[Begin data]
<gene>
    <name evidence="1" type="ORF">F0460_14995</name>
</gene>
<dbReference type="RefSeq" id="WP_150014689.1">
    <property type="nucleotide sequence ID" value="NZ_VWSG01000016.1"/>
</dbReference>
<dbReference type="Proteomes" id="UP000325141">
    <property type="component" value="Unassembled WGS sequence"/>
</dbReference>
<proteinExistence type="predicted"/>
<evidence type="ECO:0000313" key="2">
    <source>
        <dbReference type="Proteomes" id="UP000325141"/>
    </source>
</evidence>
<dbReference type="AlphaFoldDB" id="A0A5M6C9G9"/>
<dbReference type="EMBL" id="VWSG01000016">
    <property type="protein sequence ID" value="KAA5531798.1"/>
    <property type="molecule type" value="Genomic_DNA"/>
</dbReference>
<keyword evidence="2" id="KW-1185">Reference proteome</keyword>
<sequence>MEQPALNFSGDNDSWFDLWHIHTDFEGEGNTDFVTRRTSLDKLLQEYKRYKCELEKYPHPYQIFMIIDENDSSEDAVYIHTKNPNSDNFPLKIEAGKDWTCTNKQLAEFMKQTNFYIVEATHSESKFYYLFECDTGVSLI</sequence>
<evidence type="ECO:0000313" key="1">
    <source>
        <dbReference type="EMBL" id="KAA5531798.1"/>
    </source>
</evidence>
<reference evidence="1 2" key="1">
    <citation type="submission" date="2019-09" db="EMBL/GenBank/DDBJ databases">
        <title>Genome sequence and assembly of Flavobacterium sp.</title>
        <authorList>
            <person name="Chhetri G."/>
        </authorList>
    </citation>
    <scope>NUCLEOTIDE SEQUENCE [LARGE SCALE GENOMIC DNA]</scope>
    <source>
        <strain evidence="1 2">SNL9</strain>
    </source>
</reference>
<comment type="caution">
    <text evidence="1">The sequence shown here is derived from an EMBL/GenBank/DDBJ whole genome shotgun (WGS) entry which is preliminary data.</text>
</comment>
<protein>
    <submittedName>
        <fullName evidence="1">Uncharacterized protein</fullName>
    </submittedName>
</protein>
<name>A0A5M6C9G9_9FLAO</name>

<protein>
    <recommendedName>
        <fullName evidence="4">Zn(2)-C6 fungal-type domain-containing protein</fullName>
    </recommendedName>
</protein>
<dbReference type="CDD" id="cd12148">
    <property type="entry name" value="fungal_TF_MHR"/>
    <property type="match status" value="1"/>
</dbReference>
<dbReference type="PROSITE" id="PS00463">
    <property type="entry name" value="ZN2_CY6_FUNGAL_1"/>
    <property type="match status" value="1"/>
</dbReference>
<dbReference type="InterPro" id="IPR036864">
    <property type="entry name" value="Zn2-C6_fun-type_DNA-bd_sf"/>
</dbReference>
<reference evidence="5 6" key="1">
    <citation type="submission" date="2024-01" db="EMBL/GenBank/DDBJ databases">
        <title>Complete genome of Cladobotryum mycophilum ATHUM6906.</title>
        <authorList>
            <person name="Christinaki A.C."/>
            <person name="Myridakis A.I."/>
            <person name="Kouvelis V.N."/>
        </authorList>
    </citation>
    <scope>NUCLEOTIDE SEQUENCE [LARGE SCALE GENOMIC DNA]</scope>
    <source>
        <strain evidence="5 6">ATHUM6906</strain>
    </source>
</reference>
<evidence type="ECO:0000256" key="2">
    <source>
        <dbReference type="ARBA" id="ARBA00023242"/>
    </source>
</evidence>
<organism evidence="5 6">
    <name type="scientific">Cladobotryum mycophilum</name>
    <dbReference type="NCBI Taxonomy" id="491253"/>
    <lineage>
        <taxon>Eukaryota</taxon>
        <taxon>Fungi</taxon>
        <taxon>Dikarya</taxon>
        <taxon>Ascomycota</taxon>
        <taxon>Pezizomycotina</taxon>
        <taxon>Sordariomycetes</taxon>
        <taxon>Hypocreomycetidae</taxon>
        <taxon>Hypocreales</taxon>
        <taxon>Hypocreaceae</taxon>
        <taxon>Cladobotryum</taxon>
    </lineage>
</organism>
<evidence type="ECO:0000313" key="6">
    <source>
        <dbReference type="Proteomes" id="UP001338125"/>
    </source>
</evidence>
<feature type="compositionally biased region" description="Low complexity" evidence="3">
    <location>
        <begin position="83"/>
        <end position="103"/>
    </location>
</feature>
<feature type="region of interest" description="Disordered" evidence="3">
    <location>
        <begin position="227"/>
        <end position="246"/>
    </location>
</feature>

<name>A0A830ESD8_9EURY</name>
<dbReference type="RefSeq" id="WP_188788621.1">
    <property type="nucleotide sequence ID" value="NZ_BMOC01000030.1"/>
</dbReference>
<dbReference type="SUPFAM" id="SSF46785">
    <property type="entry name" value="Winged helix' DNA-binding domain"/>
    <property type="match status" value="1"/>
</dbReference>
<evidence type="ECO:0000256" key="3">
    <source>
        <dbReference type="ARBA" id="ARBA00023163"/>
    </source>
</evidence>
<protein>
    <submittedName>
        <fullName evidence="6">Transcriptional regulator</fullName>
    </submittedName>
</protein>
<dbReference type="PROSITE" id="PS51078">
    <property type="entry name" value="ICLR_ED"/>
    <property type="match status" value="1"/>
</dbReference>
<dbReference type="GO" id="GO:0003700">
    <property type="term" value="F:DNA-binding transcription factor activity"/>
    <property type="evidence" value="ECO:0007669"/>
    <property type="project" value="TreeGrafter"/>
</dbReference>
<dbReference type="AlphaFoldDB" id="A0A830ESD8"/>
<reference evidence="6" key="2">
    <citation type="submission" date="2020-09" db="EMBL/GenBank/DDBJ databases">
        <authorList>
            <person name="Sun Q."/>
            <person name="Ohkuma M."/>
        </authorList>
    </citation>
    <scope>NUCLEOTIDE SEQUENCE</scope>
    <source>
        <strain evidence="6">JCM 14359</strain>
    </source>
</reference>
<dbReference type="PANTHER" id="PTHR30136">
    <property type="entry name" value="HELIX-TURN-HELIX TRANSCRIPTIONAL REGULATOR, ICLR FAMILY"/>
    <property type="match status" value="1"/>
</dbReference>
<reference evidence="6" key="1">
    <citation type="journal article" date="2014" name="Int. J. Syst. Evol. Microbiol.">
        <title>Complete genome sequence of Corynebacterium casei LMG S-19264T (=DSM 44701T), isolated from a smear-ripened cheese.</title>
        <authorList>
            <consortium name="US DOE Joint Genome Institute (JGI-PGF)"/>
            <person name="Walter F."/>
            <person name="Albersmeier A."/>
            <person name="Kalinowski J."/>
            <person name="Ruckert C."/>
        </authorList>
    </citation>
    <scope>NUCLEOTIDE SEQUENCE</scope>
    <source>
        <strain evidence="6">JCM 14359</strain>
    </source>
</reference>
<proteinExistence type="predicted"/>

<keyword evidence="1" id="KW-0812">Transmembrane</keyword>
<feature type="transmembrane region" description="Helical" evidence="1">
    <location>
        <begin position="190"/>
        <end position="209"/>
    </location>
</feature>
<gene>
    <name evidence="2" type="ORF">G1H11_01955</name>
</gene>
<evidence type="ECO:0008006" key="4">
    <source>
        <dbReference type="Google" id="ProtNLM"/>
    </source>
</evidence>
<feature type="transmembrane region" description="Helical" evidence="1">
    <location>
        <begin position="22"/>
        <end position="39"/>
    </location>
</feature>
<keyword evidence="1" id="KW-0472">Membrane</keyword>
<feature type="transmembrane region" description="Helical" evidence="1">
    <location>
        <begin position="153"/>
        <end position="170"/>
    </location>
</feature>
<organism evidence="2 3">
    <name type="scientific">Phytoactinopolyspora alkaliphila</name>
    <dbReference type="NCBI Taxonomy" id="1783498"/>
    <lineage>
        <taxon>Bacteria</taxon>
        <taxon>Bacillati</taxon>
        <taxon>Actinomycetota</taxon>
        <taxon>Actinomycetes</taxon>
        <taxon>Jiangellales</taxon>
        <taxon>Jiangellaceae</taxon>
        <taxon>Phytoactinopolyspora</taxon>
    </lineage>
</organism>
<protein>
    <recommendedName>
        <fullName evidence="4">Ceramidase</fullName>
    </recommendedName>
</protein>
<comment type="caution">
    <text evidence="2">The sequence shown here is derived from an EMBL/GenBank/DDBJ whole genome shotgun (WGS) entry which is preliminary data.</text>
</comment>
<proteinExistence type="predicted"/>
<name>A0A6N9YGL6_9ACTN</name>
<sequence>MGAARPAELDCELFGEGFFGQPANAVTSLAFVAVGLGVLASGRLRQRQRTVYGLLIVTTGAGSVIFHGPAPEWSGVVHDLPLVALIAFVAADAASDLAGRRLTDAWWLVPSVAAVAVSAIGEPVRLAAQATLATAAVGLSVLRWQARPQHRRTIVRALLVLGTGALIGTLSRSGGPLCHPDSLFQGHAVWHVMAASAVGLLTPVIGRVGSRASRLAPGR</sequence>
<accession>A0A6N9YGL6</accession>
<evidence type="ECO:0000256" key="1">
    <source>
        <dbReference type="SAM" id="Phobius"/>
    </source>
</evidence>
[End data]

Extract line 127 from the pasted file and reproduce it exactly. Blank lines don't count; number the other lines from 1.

        <dbReference type="ARBA" id="ARBA00023163"/>